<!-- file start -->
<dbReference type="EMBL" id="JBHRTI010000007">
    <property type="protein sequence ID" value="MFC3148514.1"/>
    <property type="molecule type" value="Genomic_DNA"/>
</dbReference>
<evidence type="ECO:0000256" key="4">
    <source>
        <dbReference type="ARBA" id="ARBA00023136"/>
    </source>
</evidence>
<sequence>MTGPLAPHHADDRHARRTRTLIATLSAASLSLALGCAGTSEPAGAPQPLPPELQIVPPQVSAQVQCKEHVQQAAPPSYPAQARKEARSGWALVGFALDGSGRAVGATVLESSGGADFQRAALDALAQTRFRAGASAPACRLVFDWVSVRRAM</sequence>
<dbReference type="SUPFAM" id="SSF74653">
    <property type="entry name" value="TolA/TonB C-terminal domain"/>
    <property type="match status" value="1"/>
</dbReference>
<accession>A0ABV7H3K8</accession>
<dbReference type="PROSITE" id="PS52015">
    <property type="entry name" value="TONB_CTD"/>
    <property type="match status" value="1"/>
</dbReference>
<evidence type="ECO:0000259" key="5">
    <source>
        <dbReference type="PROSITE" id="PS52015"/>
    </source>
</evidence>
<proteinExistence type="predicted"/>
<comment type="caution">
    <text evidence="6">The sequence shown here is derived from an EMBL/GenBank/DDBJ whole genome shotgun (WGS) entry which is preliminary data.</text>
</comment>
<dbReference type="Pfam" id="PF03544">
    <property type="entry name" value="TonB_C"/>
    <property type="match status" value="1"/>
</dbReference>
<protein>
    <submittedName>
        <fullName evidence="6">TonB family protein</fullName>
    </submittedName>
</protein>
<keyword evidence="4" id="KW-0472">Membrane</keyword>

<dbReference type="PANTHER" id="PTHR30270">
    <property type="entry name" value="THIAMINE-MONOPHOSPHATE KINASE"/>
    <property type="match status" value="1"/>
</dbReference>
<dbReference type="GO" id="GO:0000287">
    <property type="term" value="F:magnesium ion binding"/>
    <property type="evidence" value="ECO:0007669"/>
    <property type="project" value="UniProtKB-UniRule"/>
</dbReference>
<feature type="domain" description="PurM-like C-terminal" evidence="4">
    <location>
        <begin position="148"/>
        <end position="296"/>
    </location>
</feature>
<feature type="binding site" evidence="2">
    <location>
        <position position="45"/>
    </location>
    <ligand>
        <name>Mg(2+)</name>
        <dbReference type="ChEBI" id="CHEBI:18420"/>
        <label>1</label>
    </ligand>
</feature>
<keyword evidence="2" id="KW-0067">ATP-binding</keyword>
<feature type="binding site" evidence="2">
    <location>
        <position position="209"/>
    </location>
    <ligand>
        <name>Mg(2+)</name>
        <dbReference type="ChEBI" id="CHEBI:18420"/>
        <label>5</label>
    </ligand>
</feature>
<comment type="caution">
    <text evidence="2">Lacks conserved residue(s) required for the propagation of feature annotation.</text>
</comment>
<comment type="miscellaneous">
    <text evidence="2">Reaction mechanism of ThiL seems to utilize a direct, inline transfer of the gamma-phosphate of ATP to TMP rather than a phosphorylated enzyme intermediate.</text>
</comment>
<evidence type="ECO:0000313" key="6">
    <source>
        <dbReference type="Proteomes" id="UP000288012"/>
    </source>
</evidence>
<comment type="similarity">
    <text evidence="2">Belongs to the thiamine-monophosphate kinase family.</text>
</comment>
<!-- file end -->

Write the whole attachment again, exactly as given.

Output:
<dbReference type="EMBL" id="JBHRTI010000007">
    <property type="protein sequence ID" value="MFC3148514.1"/>
    <property type="molecule type" value="Genomic_DNA"/>
</dbReference>
<evidence type="ECO:0000256" key="4">
    <source>
        <dbReference type="ARBA" id="ARBA00023136"/>
    </source>
</evidence>
<sequence>MTGPLAPHHADDRHARRTRTLIATLSAASLSLALGCAGTSEPAGAPQPLPPELQIVPPQVSAQVQCKEHVQQAAPPSYPAQARKEARSGWALVGFALDGSGRAVGATVLESSGGADFQRAALDALAQTRFRAGASAPACRLVFDWVSVRRAM</sequence>
<dbReference type="SUPFAM" id="SSF74653">
    <property type="entry name" value="TolA/TonB C-terminal domain"/>
    <property type="match status" value="1"/>
</dbReference>
<accession>A0ABV7H3K8</accession>
<dbReference type="PROSITE" id="PS52015">
    <property type="entry name" value="TONB_CTD"/>
    <property type="match status" value="1"/>
</dbReference>
<evidence type="ECO:0000259" key="5">
    <source>
        <dbReference type="PROSITE" id="PS52015"/>
    </source>
</evidence>
<proteinExistence type="predicted"/>
<comment type="caution">
    <text evidence="6">The sequence shown here is derived from an EMBL/GenBank/DDBJ whole genome shotgun (WGS) entry which is preliminary data.</text>
</comment>
<dbReference type="Pfam" id="PF03544">
    <property type="entry name" value="TonB_C"/>
    <property type="match status" value="1"/>
</dbReference>
<protein>
    <submittedName>
        <fullName evidence="6">TonB family protein</fullName>
    </submittedName>
</protein>
<keyword evidence="4" id="KW-0472">Membrane</keyword>

<dbReference type="PANTHER" id="PTHR30270">
    <property type="entry name" value="THIAMINE-MONOPHOSPHATE KINASE"/>
    <property type="match status" value="1"/>
</dbReference>
<dbReference type="GO" id="GO:0000287">
    <property type="term" value="F:magnesium ion binding"/>
    <property type="evidence" value="ECO:0007669"/>
    <property type="project" value="UniProtKB-UniRule"/>
</dbReference>
<feature type="domain" description="PurM-like C-terminal" evidence="4">
    <location>
        <begin position="148"/>
        <end position="296"/>
    </location>
</feature>
<feature type="binding site" evidence="2">
    <location>
        <position position="45"/>
    </location>
    <ligand>
        <name>Mg(2+)</name>
        <dbReference type="ChEBI" id="CHEBI:18420"/>
        <label>1</label>
    </ligand>
</feature>
<keyword evidence="2" id="KW-0067">ATP-binding</keyword>
<feature type="binding site" evidence="2">
    <location>
        <position position="209"/>
    </location>
    <ligand>
        <name>Mg(2+)</name>
        <dbReference type="ChEBI" id="CHEBI:18420"/>
        <label>5</label>
    </ligand>
</feature>
<comment type="caution">
    <text evidence="2">Lacks conserved residue(s) required for the propagation of feature annotation.</text>
</comment>
<comment type="miscellaneous">
    <text evidence="2">Reaction mechanism of ThiL seems to utilize a direct, inline transfer of the gamma-phosphate of ATP to TMP rather than a phosphorylated enzyme intermediate.</text>
</comment>
<evidence type="ECO:0000313" key="6">
    <source>
        <dbReference type="Proteomes" id="UP000288012"/>
    </source>
</evidence>
<comment type="similarity">
    <text evidence="2">Belongs to the thiamine-monophosphate kinase family.</text>
</comment>